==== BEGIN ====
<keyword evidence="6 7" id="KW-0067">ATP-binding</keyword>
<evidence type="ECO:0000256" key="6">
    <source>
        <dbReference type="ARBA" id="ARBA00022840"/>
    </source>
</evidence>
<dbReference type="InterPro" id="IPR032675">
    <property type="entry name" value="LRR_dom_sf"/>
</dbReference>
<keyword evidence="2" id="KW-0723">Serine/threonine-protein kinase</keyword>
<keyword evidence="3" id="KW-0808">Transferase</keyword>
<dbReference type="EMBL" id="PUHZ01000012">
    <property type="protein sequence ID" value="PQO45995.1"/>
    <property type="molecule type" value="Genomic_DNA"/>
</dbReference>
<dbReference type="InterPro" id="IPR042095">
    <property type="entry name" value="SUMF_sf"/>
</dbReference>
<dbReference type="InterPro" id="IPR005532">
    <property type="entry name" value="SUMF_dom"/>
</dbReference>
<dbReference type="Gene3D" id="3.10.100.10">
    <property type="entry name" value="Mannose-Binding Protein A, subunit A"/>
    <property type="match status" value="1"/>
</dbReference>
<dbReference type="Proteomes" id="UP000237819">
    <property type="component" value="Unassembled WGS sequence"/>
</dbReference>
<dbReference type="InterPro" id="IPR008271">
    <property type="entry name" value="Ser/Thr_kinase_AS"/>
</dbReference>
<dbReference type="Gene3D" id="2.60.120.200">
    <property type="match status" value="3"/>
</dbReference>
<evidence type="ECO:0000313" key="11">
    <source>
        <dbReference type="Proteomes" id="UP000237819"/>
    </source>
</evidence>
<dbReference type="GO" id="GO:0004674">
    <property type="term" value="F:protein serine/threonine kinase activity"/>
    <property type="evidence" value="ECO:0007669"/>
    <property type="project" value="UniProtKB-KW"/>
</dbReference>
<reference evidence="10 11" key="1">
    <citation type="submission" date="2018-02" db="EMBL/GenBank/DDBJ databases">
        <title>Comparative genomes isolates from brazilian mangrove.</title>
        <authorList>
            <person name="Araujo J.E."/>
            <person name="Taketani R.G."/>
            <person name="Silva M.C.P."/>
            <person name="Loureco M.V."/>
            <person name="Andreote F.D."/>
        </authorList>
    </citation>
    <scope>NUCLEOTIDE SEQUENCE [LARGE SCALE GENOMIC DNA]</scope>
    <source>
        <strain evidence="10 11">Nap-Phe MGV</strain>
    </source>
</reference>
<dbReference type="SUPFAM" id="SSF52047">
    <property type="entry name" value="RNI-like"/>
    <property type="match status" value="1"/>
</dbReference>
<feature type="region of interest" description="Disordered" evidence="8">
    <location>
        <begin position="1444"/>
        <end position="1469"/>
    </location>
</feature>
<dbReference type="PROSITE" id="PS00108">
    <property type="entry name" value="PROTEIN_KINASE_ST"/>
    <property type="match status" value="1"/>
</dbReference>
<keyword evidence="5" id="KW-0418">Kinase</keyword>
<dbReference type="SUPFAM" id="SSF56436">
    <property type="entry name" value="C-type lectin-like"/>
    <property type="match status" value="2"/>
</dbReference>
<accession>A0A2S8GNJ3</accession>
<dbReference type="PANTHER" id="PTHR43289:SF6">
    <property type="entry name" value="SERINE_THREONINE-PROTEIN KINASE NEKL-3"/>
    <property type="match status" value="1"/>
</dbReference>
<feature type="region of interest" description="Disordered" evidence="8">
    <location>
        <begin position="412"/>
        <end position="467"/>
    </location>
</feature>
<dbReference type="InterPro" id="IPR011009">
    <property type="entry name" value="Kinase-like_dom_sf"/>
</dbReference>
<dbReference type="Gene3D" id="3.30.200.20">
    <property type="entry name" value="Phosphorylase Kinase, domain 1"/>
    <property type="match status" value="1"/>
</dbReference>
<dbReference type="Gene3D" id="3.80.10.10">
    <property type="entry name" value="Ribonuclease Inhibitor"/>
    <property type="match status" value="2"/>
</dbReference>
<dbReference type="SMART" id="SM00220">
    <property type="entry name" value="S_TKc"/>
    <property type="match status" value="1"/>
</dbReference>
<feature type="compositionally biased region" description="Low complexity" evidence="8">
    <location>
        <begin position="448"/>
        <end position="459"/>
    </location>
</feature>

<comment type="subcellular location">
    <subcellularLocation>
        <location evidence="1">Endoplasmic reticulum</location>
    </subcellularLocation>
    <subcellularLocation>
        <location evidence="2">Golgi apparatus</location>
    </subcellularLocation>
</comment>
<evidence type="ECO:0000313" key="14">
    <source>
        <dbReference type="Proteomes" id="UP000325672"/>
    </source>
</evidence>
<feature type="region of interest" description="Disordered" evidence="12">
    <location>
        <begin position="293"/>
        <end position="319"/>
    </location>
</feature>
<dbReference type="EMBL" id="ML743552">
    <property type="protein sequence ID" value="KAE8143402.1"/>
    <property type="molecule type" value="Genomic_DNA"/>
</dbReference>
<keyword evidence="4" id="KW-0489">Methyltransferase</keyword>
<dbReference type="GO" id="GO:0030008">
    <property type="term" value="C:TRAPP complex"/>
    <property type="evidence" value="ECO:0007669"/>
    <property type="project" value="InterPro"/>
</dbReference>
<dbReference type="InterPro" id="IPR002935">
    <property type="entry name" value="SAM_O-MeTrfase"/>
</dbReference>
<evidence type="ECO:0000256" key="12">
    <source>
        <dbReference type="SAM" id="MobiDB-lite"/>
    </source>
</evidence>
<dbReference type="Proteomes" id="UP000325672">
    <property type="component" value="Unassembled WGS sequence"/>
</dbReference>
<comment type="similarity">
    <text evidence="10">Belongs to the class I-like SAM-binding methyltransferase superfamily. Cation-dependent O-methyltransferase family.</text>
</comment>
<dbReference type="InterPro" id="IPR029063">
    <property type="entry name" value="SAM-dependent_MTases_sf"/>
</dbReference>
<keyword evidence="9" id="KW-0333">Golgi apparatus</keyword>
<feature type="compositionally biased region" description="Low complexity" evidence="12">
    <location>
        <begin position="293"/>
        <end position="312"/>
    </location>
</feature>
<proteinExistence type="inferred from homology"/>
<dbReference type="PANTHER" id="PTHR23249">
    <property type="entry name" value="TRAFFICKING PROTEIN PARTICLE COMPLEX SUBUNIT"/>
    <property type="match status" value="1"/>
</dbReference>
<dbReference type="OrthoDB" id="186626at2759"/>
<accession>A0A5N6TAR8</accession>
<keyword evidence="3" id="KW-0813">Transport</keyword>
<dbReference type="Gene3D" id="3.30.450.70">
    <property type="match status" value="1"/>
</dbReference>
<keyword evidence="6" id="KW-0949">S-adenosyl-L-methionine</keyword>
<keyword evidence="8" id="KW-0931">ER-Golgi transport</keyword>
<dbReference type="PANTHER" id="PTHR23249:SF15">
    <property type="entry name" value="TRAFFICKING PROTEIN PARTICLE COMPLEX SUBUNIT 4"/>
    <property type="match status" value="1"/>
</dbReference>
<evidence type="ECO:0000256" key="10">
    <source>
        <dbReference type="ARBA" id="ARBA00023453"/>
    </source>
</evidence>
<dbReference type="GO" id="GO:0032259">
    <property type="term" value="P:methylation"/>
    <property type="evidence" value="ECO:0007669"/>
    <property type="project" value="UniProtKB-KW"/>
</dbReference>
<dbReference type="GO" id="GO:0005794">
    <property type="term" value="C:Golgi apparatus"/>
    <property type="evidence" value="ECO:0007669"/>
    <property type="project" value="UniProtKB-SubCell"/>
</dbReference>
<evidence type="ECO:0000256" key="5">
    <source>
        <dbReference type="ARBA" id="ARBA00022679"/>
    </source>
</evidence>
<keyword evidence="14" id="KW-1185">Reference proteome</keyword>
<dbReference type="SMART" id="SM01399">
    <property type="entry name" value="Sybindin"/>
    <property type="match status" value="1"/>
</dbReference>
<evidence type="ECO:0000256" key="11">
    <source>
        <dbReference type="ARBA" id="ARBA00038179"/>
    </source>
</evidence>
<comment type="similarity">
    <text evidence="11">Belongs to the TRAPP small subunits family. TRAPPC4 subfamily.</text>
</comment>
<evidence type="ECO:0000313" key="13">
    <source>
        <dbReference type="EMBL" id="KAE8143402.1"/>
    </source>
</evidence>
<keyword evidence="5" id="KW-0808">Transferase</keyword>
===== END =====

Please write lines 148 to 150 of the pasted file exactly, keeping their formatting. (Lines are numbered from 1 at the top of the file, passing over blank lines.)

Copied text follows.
</evidence>
<dbReference type="Proteomes" id="UP000325672">
    <property type="component" value="Unassembled WGS sequence"/>